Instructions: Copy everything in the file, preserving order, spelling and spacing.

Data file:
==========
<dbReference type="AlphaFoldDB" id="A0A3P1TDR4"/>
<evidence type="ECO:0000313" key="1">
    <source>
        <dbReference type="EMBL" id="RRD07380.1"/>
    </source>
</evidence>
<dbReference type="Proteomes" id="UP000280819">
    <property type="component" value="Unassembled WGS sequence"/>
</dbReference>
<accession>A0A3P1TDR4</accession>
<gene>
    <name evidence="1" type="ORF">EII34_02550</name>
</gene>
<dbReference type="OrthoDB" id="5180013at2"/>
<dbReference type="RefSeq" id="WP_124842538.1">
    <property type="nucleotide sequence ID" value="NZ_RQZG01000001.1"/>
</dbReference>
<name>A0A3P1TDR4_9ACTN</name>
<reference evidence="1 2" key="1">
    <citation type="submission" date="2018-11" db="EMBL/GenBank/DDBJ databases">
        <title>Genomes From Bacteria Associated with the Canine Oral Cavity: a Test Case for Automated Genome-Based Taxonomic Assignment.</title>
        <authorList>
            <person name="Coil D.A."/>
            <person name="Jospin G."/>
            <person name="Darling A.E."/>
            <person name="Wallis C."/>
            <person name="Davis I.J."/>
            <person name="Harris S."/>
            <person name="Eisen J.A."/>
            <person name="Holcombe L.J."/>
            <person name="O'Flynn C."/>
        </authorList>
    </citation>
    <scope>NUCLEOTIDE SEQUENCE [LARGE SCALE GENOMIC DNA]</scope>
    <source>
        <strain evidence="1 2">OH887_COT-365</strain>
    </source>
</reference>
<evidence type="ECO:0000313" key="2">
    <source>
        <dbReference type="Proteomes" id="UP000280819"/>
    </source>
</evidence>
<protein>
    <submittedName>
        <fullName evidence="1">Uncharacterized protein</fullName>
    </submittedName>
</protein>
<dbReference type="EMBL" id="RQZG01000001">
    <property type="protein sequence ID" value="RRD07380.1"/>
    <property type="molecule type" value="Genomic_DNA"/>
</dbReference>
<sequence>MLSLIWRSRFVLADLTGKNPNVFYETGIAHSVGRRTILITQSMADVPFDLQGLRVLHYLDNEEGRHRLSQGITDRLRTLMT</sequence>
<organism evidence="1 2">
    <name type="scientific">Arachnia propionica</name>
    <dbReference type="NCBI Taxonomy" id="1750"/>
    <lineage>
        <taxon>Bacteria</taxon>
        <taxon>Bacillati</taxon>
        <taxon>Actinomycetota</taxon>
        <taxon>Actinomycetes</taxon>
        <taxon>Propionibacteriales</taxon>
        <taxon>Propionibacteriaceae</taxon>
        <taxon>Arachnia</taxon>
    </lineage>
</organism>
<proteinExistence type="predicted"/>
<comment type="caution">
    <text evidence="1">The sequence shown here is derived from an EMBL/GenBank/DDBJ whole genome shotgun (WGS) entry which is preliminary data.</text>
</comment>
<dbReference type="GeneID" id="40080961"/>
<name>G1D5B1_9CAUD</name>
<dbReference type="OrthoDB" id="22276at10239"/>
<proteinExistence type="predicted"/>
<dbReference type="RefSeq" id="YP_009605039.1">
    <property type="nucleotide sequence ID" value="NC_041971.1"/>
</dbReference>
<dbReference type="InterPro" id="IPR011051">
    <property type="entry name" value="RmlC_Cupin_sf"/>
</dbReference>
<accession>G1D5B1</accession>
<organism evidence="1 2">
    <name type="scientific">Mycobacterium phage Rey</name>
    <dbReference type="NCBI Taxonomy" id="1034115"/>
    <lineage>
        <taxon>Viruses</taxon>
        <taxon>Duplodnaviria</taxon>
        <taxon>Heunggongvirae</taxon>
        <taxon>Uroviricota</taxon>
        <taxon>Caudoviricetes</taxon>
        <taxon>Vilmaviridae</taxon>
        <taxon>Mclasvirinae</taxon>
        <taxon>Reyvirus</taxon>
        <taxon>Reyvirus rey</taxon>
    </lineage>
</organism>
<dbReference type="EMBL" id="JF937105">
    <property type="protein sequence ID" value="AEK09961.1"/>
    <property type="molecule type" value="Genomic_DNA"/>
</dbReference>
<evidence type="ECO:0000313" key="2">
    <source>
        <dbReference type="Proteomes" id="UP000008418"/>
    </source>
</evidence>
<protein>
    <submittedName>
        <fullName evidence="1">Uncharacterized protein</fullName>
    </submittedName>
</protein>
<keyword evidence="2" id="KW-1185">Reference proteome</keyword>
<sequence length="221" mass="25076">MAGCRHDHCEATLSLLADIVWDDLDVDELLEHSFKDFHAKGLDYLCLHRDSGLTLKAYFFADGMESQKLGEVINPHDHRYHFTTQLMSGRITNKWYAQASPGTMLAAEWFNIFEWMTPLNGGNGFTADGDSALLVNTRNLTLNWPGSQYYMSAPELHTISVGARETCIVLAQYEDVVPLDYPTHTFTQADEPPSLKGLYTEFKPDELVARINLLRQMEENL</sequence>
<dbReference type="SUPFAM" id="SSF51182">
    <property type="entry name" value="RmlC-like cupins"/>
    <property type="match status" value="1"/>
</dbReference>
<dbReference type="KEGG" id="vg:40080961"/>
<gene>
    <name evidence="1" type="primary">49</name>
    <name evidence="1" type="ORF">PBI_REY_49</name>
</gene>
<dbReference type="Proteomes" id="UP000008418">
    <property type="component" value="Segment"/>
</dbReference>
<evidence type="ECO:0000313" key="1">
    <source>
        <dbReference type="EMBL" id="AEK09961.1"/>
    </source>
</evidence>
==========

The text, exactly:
<dbReference type="AlphaFoldDB" id="A0A3P1TDR4"/>
<evidence type="ECO:0000313" key="1">
    <source>
        <dbReference type="EMBL" id="RRD07380.1"/>
    </source>
</evidence>
<dbReference type="Proteomes" id="UP000280819">
    <property type="component" value="Unassembled WGS sequence"/>
</dbReference>
<accession>A0A3P1TDR4</accession>
<gene>
    <name evidence="1" type="ORF">EII34_02550</name>
</gene>
<dbReference type="OrthoDB" id="5180013at2"/>
<dbReference type="RefSeq" id="WP_124842538.1">
    <property type="nucleotide sequence ID" value="NZ_RQZG01000001.1"/>
</dbReference>
<name>A0A3P1TDR4_9ACTN</name>
<reference evidence="1 2" key="1">
    <citation type="submission" date="2018-11" db="EMBL/GenBank/DDBJ databases">
        <title>Genomes From Bacteria Associated with the Canine Oral Cavity: a Test Case for Automated Genome-Based Taxonomic Assignment.</title>
        <authorList>
            <person name="Coil D.A."/>
            <person name="Jospin G."/>
            <person name="Darling A.E."/>
            <person name="Wallis C."/>
            <person name="Davis I.J."/>
            <person name="Harris S."/>
            <person name="Eisen J.A."/>
            <person name="Holcombe L.J."/>
            <person name="O'Flynn C."/>
        </authorList>
    </citation>
    <scope>NUCLEOTIDE SEQUENCE [LARGE SCALE GENOMIC DNA]</scope>
    <source>
        <strain evidence="1 2">OH887_COT-365</strain>
    </source>
</reference>
<evidence type="ECO:0000313" key="2">
    <source>
        <dbReference type="Proteomes" id="UP000280819"/>
    </source>
</evidence>
<protein>
    <submittedName>
        <fullName evidence="1">Uncharacterized protein</fullName>
    </submittedName>
</protein>
<dbReference type="EMBL" id="RQZG01000001">
    <property type="protein sequence ID" value="RRD07380.1"/>
    <property type="molecule type" value="Genomic_DNA"/>
</dbReference>
<sequence>MLSLIWRSRFVLADLTGKNPNVFYETGIAHSVGRRTILITQSMADVPFDLQGLRVLHYLDNEEGRHRLSQGITDRLRTLMT</sequence>
<organism evidence="1 2">
    <name type="scientific">Arachnia propionica</name>
    <dbReference type="NCBI Taxonomy" id="1750"/>
    <lineage>
        <taxon>Bacteria</taxon>
        <taxon>Bacillati</taxon>
        <taxon>Actinomycetota</taxon>
        <taxon>Actinomycetes</taxon>
        <taxon>Propionibacteriales</taxon>
        <taxon>Propionibacteriaceae</taxon>
        <taxon>Arachnia</taxon>
    </lineage>
</organism>
<proteinExistence type="predicted"/>
<comment type="caution">
    <text evidence="1">The sequence shown here is derived from an EMBL/GenBank/DDBJ whole genome shotgun (WGS) entry which is preliminary data.</text>
</comment>
<dbReference type="GeneID" id="40080961"/>
<name>G1D5B1_9CAUD</name>
<dbReference type="OrthoDB" id="22276at10239"/>
<proteinExistence type="predicted"/>
<dbReference type="RefSeq" id="YP_009605039.1">
    <property type="nucleotide sequence ID" value="NC_041971.1"/>
</dbReference>
<dbReference type="InterPro" id="IPR011051">
    <property type="entry name" value="RmlC_Cupin_sf"/>
</dbReference>
<accession>G1D5B1</accession>
<organism evidence="1 2">
    <name type="scientific">Mycobacterium phage Rey</name>
    <dbReference type="NCBI Taxonomy" id="1034115"/>
    <lineage>
        <taxon>Viruses</taxon>
        <taxon>Duplodnaviria</taxon>
        <taxon>Heunggongvirae</taxon>
        <taxon>Uroviricota</taxon>
        <taxon>Caudoviricetes</taxon>
        <taxon>Vilmaviridae</taxon>
        <taxon>Mclasvirinae</taxon>
        <taxon>Reyvirus</taxon>
        <taxon>Reyvirus rey</taxon>
    </lineage>
</organism>
<dbReference type="EMBL" id="JF937105">
    <property type="protein sequence ID" value="AEK09961.1"/>
    <property type="molecule type" value="Genomic_DNA"/>
</dbReference>
<evidence type="ECO:0000313" key="2">
    <source>
        <dbReference type="Proteomes" id="UP000008418"/>
    </source>
</evidence>
<protein>
    <submittedName>
        <fullName evidence="1">Uncharacterized protein</fullName>
    </submittedName>
</protein>
<keyword evidence="2" id="KW-1185">Reference proteome</keyword>
<sequence length="221" mass="25076">MAGCRHDHCEATLSLLADIVWDDLDVDELLEHSFKDFHAKGLDYLCLHRDSGLTLKAYFFADGMESQKLGEVINPHDHRYHFTTQLMSGRITNKWYAQASPGTMLAAEWFNIFEWMTPLNGGNGFTADGDSALLVNTRNLTLNWPGSQYYMSAPELHTISVGARETCIVLAQYEDVVPLDYPTHTFTQADEPPSLKGLYTEFKPDELVARINLLRQMEENL</sequence>
<dbReference type="SUPFAM" id="SSF51182">
    <property type="entry name" value="RmlC-like cupins"/>
    <property type="match status" value="1"/>
</dbReference>
<dbReference type="KEGG" id="vg:40080961"/>
<gene>
    <name evidence="1" type="primary">49</name>
    <name evidence="1" type="ORF">PBI_REY_49</name>
</gene>
<dbReference type="Proteomes" id="UP000008418">
    <property type="component" value="Segment"/>
</dbReference>
<evidence type="ECO:0000313" key="1">
    <source>
        <dbReference type="EMBL" id="AEK09961.1"/>
    </source>
</evidence>